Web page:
Radioactive iodine is a medicine that you take one time. After you swallow it, it is taken up by your thyroid gland. Depending on the dosage used, the radioactivity in the iodine destroys most or all of the tissue in your thyroid gland, but it does not harm any other parts of your body.
Radioactive iodine treatment has been safely used on millions of people for more than 60 years.
What To Expect After Treatment
Most people don't feel different after treatment. But a few people may have nausea.
Within a few days after treatment, the radioactive iodine will leave your body in your urine and saliva. How long it takes will depend on your age and on the dose you received. Young people get rid of radioactive iodine faster than older adults. Drink plenty of fluids during this time to help your body get rid of the radioactivity.
Your doctor will give you written instructions. To avoid exposing other people to radioactivity, it is important to follow your doctor's instructions carefully. He or she will instruct you on how far to stay away from people, how long you need to sleep alone, and other ways to stay safe. You will be directed to avoid close contact, kissing, sex, and sharing cups, dishes, or utensils.
Some general recommendations include:footnote 1
- Keep your distance from other people, especially children and pregnant women.
- Do not sit next to someone in a motor vehicle for more than 1 hour.
- Avoid close contact, kissing, or sexual intercourse.
- Sleep alone in a separate room.
- Use separate towels, face cloths, and sheets. Wash these and your personal clothing separately for 1 week.
- Flush the toilet twice after each use. Rinse the bathroom sink and tub thoroughly after you use them.
After you take your treatment, you may have follow-up exams every 4 to 6 weeks until your thyroid hormone levels return to normal.
Why It Is Done
Radioactive iodine has the best chance of permanently curing hyperthyroidism. Doctors often use it if your hyperthyroidism comes back after you have been treated with antithyroid medicine. It can also be used if your hyperthyroidism comes back after you have surgery to remove part of your thyroid gland.
How Well It Works
For most people, one dose of radioactive iodine treatment will cure hyperthyroidism. Usually, thyroid hormone levels return to normal in 8 to 12 weeks. In rare cases, the person needs a second or third dose of radioactive iodine.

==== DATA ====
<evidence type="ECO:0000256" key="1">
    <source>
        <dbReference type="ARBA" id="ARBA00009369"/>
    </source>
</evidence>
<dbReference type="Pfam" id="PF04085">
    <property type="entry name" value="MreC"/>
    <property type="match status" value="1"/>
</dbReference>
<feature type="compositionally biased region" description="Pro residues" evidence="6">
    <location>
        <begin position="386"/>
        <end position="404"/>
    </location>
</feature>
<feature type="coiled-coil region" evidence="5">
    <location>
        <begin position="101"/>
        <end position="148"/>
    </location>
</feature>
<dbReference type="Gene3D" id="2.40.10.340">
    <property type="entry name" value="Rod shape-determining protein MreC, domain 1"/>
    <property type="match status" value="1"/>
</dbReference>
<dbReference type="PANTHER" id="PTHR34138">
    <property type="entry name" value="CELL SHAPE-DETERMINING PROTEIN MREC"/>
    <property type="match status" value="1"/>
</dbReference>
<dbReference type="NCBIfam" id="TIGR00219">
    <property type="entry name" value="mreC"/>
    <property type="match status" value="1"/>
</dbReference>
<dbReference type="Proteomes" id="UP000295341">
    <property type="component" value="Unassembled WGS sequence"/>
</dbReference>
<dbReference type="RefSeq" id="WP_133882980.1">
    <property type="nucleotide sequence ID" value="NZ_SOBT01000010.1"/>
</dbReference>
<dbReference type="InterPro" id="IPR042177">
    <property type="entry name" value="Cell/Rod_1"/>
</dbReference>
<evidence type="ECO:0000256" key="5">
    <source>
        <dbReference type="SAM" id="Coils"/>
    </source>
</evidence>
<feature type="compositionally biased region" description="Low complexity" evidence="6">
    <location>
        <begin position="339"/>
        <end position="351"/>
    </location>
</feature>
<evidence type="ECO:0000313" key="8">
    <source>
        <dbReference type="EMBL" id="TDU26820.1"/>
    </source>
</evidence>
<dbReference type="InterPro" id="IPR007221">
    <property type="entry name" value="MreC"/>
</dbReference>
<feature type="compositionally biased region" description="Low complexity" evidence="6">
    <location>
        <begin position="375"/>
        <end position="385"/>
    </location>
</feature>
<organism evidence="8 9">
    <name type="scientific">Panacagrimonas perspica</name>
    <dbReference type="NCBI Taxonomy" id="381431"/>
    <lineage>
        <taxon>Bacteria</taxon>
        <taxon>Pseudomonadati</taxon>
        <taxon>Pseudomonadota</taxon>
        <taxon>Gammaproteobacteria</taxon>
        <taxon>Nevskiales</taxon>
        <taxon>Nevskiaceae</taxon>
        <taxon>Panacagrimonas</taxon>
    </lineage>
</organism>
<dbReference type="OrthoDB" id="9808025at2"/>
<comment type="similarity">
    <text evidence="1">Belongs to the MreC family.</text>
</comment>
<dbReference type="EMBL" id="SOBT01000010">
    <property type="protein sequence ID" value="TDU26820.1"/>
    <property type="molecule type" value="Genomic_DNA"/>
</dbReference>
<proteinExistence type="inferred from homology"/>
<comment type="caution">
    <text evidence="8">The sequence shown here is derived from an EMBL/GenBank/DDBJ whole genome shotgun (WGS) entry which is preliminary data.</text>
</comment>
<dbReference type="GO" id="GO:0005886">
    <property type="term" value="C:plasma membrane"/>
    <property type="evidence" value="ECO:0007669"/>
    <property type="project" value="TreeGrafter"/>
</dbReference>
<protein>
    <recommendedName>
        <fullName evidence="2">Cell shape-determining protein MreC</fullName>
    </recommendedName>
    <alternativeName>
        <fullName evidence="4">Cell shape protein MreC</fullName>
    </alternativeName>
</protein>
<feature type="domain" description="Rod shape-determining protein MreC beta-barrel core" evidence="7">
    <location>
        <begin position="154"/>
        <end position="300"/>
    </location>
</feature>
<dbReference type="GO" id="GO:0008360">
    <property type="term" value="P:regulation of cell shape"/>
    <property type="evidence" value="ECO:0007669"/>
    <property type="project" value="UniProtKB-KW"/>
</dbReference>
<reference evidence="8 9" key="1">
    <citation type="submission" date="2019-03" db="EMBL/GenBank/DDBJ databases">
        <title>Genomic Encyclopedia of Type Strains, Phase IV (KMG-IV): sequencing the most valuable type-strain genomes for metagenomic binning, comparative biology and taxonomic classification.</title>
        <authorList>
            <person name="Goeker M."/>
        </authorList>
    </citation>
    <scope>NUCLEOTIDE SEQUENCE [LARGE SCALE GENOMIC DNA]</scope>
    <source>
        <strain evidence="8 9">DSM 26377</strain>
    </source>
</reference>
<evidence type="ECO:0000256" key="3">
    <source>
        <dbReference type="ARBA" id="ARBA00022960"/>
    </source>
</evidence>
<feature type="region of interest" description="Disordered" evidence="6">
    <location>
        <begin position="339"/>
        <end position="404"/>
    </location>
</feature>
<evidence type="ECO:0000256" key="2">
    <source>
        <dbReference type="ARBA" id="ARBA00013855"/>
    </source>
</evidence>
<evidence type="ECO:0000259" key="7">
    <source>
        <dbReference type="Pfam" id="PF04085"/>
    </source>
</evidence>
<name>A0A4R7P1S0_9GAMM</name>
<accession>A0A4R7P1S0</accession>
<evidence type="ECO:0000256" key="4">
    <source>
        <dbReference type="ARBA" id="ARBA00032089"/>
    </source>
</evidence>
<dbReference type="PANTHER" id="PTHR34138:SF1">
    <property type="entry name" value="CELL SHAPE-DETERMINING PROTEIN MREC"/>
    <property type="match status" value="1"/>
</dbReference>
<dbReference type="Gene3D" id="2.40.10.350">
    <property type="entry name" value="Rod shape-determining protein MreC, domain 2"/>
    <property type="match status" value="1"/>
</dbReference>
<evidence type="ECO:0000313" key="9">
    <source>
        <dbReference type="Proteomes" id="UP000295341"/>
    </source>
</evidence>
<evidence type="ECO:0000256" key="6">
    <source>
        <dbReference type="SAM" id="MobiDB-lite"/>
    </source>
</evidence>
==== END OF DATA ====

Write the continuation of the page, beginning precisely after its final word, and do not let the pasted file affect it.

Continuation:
Some side effects from radioactive iodine treatment include:
- Metallic taste in your mouth.
- Dry mouth.
- Sore throat.
- Neck pain. Radioactive iodine treatment can make your neck swell up or hurt.
- Nausea or vomiting, which is usually mild.
- Constipation or diarrhea.
- Unusually low (hypothyroidism) or unusually high (hyperthyroidism) thyroid levels.
If you have Graves' ophthalmopathy, it may get worse temporarily after radioactive iodine therapy.
What To Think About
Most people—depending on their ages, how much thyroid hormone their bodies make, and other health conditions they have—are treated first with radioactive iodine.
Radioactive iodine is often recommended if you have Graves' disease and are older than 50, or if you have thyroid nodules (toxic multinodular goiter) that are releasing too much thyroid hormone. Radioactive iodine is not used if:
- You are pregnant or you want to become pregnant within 6 months of treatment.
- You are breastfeeding.
- You have thyroiditis or another kind of hyperthyroidism that is often temporary.
You may take antithyroid medicine for several weeks or months before treatment with radioactive iodine. The antithyroid medicine will lower thyroid hormone levels in your body and will also lower your chances of having a more serious problem called thyroid storm. You may also take additional medicines that can make you feel better and help your thyroid return to normal before you are given radioactive iodine.
Radioactive iodine has been used to treat hyperthyroidism for more than 60 years. There is no evidence that radioactive iodine causes cancer, infertility, or birth defects.
If you have had radioactive iodine treatment and you want to travel after treatment, prepare for any problems you may have at security checks. People who have had radioactive iodine treatment can set off the radiation detection machines.
If you plan to travel after your radioactive treatment:
- Check with local authorities about special procedures or considerations.
- Ask your doctor to write a letter describing the radiation isotope used, the date and time of treatment, the dose, and its biological half-life (how long it takes for half of the radioactive iodine to be eliminated from the body). The letter should include your doctor's 24-hour telephone numbers so that authorities can call your doctor if they need to verify the information in the letter.
- Keep in mind that you will have to wait for permission to travel.
Adaptation Date: 2/20/2019
Adapted By: HealthLink BC
Adaptation Reviewed By: HealthLink BC